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Racism and Anti-Racism in America

Health Disparities and Inequalities, Part II

In this video, you’ll learn more about non-medical factors that shape health for different groups in the United States.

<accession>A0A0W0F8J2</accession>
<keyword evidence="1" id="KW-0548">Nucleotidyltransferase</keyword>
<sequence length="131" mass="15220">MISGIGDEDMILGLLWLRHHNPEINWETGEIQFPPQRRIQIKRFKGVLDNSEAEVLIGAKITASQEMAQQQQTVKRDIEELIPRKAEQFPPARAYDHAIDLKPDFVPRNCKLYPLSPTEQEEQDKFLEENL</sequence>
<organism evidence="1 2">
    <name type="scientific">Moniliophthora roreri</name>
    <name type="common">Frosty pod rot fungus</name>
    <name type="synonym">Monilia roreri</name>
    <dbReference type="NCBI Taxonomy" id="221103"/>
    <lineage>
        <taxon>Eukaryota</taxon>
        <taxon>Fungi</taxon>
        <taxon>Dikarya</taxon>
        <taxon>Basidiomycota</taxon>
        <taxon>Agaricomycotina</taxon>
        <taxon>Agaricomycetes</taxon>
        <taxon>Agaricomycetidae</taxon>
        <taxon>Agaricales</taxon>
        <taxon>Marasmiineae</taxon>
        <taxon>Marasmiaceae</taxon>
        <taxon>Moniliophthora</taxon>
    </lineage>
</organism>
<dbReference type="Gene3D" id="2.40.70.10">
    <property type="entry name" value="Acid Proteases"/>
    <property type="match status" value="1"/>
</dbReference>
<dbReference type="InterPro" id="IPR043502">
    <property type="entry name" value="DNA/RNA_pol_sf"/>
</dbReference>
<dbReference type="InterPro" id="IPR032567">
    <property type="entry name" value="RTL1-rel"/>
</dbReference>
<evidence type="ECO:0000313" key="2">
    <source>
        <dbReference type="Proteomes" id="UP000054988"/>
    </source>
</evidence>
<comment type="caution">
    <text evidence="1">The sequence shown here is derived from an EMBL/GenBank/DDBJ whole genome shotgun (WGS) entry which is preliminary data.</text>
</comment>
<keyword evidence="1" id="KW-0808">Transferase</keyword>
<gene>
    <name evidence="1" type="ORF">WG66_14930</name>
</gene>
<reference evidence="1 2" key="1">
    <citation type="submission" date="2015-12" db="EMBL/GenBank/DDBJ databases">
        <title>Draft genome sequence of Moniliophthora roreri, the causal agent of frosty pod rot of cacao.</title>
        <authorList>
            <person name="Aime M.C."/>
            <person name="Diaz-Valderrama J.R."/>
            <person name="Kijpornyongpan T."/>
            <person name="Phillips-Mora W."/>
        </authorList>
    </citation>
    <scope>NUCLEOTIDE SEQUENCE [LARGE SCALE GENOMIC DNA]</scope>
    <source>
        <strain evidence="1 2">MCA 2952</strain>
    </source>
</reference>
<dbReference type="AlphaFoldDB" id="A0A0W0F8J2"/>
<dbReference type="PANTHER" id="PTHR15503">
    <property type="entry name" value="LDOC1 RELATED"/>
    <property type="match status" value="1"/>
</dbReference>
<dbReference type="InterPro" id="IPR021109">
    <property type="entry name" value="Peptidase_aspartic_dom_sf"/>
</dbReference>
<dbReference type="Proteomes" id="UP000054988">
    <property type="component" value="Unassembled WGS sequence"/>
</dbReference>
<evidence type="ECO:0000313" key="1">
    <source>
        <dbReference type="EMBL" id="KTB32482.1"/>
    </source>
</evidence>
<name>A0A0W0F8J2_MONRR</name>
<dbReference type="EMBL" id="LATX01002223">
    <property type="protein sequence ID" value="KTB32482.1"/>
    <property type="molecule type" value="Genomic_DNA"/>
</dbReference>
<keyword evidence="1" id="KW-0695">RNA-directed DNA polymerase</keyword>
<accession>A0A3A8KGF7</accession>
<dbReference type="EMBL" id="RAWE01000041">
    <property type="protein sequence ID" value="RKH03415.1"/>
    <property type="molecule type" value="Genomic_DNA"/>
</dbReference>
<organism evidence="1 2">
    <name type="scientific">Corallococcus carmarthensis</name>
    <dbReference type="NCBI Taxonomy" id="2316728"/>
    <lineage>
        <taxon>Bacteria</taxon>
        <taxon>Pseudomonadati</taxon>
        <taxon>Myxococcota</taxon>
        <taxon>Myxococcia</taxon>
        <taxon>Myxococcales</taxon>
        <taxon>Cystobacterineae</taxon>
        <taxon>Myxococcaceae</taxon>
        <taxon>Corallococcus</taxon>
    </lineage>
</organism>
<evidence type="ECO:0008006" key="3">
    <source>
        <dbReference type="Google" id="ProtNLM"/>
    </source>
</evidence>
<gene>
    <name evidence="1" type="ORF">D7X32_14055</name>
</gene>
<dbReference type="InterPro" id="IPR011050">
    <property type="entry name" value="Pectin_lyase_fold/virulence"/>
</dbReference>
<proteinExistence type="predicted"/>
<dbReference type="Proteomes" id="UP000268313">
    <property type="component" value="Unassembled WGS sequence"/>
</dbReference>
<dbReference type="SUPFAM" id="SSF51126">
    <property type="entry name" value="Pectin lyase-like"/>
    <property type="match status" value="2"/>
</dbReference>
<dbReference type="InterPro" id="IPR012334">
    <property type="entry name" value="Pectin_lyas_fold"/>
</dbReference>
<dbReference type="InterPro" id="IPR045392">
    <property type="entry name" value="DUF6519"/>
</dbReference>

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Now, let's discuss some of the well researched, non-medical factors that shape health for different groups in the United States. With regard to neighborhood conditions, many, but not all studies have found that neighborhood features are associated with health even after considering a resident's individual level characteristics. For example, one may not know when they move into a neighborhood that that neighborhood places residents at risk for the adverse effects of air pollution, such as asthma. One may not know that the water flowing into homes is contaminated by a nearby plant or business. Or that not enough grocery stores exist in that area to provide healthy food options to all residents. These are all conditions, along with services such as transportation, trash removal and street lights, that shape a neighborhood resident's opportunity to be healthy in their home and surrounding environment. Similarly, the conditions of a workplace, where many working adults spend the majority of their waking hours, has the power to expose individuals to health risks. Certainly individuals engaged in more physical jobs face the potential for workplace injuries. In addition to those who stand for long hours, or sit behind a desk all day. There's a growing body of research on the dangers of being too sedentary for our health. Other types of work may expose individuals to constant mental health stressors. Certainly social workers are one profession who must engage in self care and be aware of their risk for burnout. The size, type, and support provided by one's workplace could also determine whether someone has employer sponsored health insurance. The ability to leave work to get medical care for themselves or their family members. And the ability to save for life after their working years. All of these work related factors influence both physical and mental health outcomes. Educational attainment or the number of formal years of education that one has, is one of the most powerful predictors of health and well-being. There are multiple pathways through which education can determine one's health risks or outcomes. First, increased education affords individuals the knowledge by itself, as well as the literacy to find and understand information about living healthfully. Research consistently demonstrates that individuals with higher education are more likely to engage in health promoting behaviors. Both because they have the additional knowledge of how to do so and the increased education is linked with increased income. That allows individuals to buy healthier foods, live in safer neighborhoods and access higher quality health care. In this way, educational attainment also impacts health through access to higher income. More stable working conditions and associated resources that contribute to improved physical and mental health. Further, higher educational attainment often increases ones access to social status. Or networks of other individuals with resources and knowledge that can be shared and leveraged for better health outcomes. In the United States and many other societies, race or ethnic group is often an important social factor that influences health. Primarily because of racism. Racism refers not only to overt, intentionally discriminatory actions and attitudes, but also to deep-seeded societal structures. That even without the intent to discriminate, systematically constrain some individual's opportunities and resources on the basis of their race or ethnic group. The effects of racism on health, are a prime example of the concept of embodiment. Derived from the field of social epidemiology, embodiment is the literal, biological internalization, of the material and social conditions experienced from conception to death. No aspect of our biology can be understood. Absence knowledge of contextual and historical influences on the individual life course. There are several theories of how racism operates to disadvantage health in certain racial and ethnic groups. The following theories are conceptualized in reference to the racial discrimination and subsequent health outcomes that African Americans experience. But these theories have since been applied to a range of racial ethnic groups and their experiences, as well. First, you may have heard of the story, or even the myth, of John Henry. John Henry was mythologized as The Steel Driving Man, or a rail worker of great strength, who died of mental and physical exhaustion. Moments after competing against a machine in a nail driving contest around 1870 in West Virginia. John Henryism was developed as a theory to explain how prolonged high effort coping or sustained cognitive and emotional engagement with psychosocial and environmental stressors. Physiologically harms African Americans and individuals with low socioeconomic status. When individuals are trying to free themselves from entrenched systems of social and economic oppression they are repeatedly exposed to psychosocial stressors. Actively working at trying to eliminate these stressors increases the heart rate and blood pressure. And over time, this develops into heart disease and hypertension, among other stress related diseases. Allostatic load is a concept that refers to the physiological burden imposed by stress. It's the cumulative wear and tear on the body systems due to repeated adaptation to stressors. Similarly, weathering is the result of high allostatic load. Weathering refers to the early health deterioration by African Americans at all income levels. As a consequence of the cumulative impact of repeated experiences, with social and economic adversity, and political marginalization. When persistent, high-effort coping, like John Henryism, results in acute and chronic stress, these processes severely damage the body, and speed aging, morbidity, and mortality. Bio markers are substances in the body used to measure the underlying social disparities in health. Common bio markers include cortisol, sympathetic nerve activity, blood pressure reactivity, cytosine production, and waist to hip ratios. Allostatic load scores are used as an empirical measurement for weathering. Research indicates that African American women bear a larger burden of allostatic load than African American men, white men, and white women. Due to the compounded experience of gender and racial discrimination. Discrimination and bias experienced by individuals from racial-ethnic groups not only occurs in the domains of employment, housing, education, and other sectors of society leading to increased internalized stress in subsequent health disparities. Discrimination also occurs in health and medical context. Unfortunately, a number of studies have established that African-American patients, in particular, experience poor quality medical visit communication than their white counterparts. More recently, a study of the American Journal of Public Health, was quoted as saying doctors tend to dominate conversations with African-American patients. Pay less attention to their personal and psychosocial needs and make patients feel less involved in making decisions about their health. That same study reported that two-thirds of doctors harbored unconscious racial biases towards patients. And that racial bias favoring whites was associated with greater clinician domination of the medical dialogue for African American patients. And less positive patient emotional tone in the visits of their African American patients. In addition, African American patients expressed less confidence in their clinicians. Perceived less respect from their doctors, liked their doctors less, and were less inclined to recommend their doctor to their friends. The majority of mental health and medical clinicians in the United States are not African American. And so in order to obtain health care African American patients must navigate a constant environment where implicit bias may be operating on how they are being spoken to or treated. Even patients with higher incomes, higher education, and more prestigious jobs, experience discrimination in healthcare that may lead to sub-optimal care. Unfortunately, other groups such as LGBTQ patients, overweight and obese patients, disabled patients, homeless patients and the elderly also struggle with implicit bias affecting their health care experiences to varying degrees. Now, watch the three clips on disparities in pre-term birth and infant mortality from the documentary Unnatural Causes. For a brief activity, discuss why African American women at every socio-economic level have higher rates of per-term birth and infant mortality. Than white women who haven't finished highschool or black women who immigrated here from other countries.